[Update: As it seems a proper English translation of this book has been released, I have removed my translation from this page. I am leaving the rest of the page just for historical reasons.]
On the blog Shosetsu Ninja, Yeti reviews Japanese books, and he has recently also started putting up a few translations of samples of books and other things. Last year, after discovering the book “そして、星の輝く夜がくる” on my blog (which I did a short translation of here), he read it and posted his own review here. (Update: This review here by another person is pretty good as well).
Then, the other day when I was reading his blog I came across his review of the (155th) Akutagawa Prize winning book “コンビニ人間” (Konbini Ningen, “Convenience Store Woman”) by Sayaka Murata, published by Bungeishunju (文藝春秋). Some time back, I had actually seen this book in Kinokuniya and was attracted by the cover, but for some reason I didn’t buy it that day. However, after reading Yeti’s review and learning the book was relatively short, I decided to try it out myself (and, in a sense, return the favor).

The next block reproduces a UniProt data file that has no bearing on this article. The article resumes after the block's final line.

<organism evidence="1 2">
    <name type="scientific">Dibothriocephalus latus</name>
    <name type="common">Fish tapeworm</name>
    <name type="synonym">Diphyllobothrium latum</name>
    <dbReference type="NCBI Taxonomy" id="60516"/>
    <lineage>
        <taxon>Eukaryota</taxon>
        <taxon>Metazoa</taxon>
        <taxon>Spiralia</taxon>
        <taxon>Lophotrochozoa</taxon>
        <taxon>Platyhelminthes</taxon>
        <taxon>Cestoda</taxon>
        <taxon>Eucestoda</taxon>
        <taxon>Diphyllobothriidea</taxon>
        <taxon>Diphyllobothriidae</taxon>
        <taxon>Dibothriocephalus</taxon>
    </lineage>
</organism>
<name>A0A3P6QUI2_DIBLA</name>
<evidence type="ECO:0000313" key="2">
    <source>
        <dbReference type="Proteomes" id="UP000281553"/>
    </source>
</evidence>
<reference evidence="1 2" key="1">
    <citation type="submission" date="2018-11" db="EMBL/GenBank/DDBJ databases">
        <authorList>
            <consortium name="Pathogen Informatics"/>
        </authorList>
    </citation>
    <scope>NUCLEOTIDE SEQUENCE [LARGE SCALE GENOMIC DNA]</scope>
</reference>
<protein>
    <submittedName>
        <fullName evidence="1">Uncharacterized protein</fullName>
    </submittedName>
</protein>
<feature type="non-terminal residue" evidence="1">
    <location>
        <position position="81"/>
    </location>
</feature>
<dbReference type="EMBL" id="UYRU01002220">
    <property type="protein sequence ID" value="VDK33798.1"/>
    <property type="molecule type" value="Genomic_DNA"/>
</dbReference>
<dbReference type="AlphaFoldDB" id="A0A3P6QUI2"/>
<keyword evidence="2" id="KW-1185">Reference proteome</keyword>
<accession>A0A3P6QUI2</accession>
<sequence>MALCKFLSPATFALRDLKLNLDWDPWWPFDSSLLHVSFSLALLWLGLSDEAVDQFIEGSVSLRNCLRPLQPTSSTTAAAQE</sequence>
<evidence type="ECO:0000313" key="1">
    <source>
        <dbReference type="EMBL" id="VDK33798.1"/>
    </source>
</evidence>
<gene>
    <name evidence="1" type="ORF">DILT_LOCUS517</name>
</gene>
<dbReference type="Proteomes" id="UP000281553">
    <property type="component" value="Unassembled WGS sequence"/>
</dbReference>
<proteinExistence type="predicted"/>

Before I even read the book I knew that I wanted to also try translating a little of it, partially because it seemed the book had several reviews in English and there was no still no English translation, or even any signs of plans for one. So this article will focus on the translation and not be a proper review (Update: I posted a review here).
I decided to limit the translation to just the first few pages that are available in the free sample available on the E-book site BookLive here. I cut it a few sentences short of the end of the sample, because I felt the place I stopped at was a little more dramatic (which turned out to be the last line on page 9 in the paper book). You can also buy the full E-copy on that site, and the current price is only 1000 Yen. I personally wanted a hardback, physical paper copy which I bought at Kinokuniya in Portland.
To make it very clear, this translation is completely unofficial and not endorsed in any way by the author or publisher. Feel free to link to this article, but please do not cut and paste and of the translated content into any other sites.
While I don’t see myself translating too much more of this work (at least not unofficially), let me know if you would like to read more of this. You never know who might be reading this blog, and your comments and likes may help us get an official English translation.